What: Embodying the Sacred in Yoruba Art & The Breaded Prayer Project
Where: Anderson Gallery
When: February 18, 2009
"This nationally traveling exhibition explores the relationship between art and the spiritual world in Yoruba culture through nearly 70 extraordinary works in diverse media."
When i first walked into the gallery, the first piece I noticed was the sculpture shown on the left. It is made out of wood and the details on it are amazing. One reason I enjoy looking at sculptures from things like wood or marble or any other medium, is that I appreciate any individual who can take a large chunk of medium and create something so detailed and realistic. If they mess up once the piece is ruined and I know I wouldn't be able to do it right on the first try. The combinations of these animals interest me. I assume they are the animals that live near the people who created this headdress.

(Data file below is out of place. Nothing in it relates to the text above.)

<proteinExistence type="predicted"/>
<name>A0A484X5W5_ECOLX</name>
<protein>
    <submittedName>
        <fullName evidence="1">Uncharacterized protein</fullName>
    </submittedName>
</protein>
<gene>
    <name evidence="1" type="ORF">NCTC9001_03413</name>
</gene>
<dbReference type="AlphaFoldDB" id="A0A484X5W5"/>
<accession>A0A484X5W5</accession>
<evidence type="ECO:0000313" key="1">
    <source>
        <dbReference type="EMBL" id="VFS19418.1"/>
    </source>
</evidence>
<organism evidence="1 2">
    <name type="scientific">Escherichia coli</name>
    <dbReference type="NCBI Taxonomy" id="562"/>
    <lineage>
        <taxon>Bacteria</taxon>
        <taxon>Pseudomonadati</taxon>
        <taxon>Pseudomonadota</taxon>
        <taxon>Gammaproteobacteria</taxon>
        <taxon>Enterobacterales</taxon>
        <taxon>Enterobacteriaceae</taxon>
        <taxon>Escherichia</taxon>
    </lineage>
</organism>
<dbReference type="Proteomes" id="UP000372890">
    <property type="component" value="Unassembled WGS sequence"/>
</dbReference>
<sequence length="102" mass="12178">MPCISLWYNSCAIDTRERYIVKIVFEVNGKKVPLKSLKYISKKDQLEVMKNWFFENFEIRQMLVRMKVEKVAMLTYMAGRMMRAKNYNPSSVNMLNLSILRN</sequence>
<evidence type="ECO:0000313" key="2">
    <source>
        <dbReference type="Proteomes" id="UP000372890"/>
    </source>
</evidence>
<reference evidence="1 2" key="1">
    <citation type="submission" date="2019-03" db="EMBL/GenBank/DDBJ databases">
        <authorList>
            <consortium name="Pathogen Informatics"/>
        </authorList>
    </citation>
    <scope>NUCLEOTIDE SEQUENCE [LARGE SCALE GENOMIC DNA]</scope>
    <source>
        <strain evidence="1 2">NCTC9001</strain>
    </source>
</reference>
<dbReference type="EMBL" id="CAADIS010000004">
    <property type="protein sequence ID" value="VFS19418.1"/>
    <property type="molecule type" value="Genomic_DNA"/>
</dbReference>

In addition, I find it interesting how big and heavy the headdresses look. I do not think I would be able to hold a headdress this large on my head. They are all very neat looking with tremendous amounts of detail, but they are very large and look far to heavy to hold on one's head.
In one room on the bottom floor there are panels full of different shaped and styled packets entitled the Beaded Prayers Project. At first both Rachel and I didn't understand the significants of these packets. However, after reading the provided information, we discovered that they were prayers, wishes, etc. rolled inside each packet. When we looked at them more closely, we were able to see the paper inside in some of the packets. After understanding what the packets were it become much more interesting. Overall, I thought the Yoruba sculptures and headdresses where amazing and well crafted and, though I was not a big fan of the prayers project presentation, I found the idea intriguing.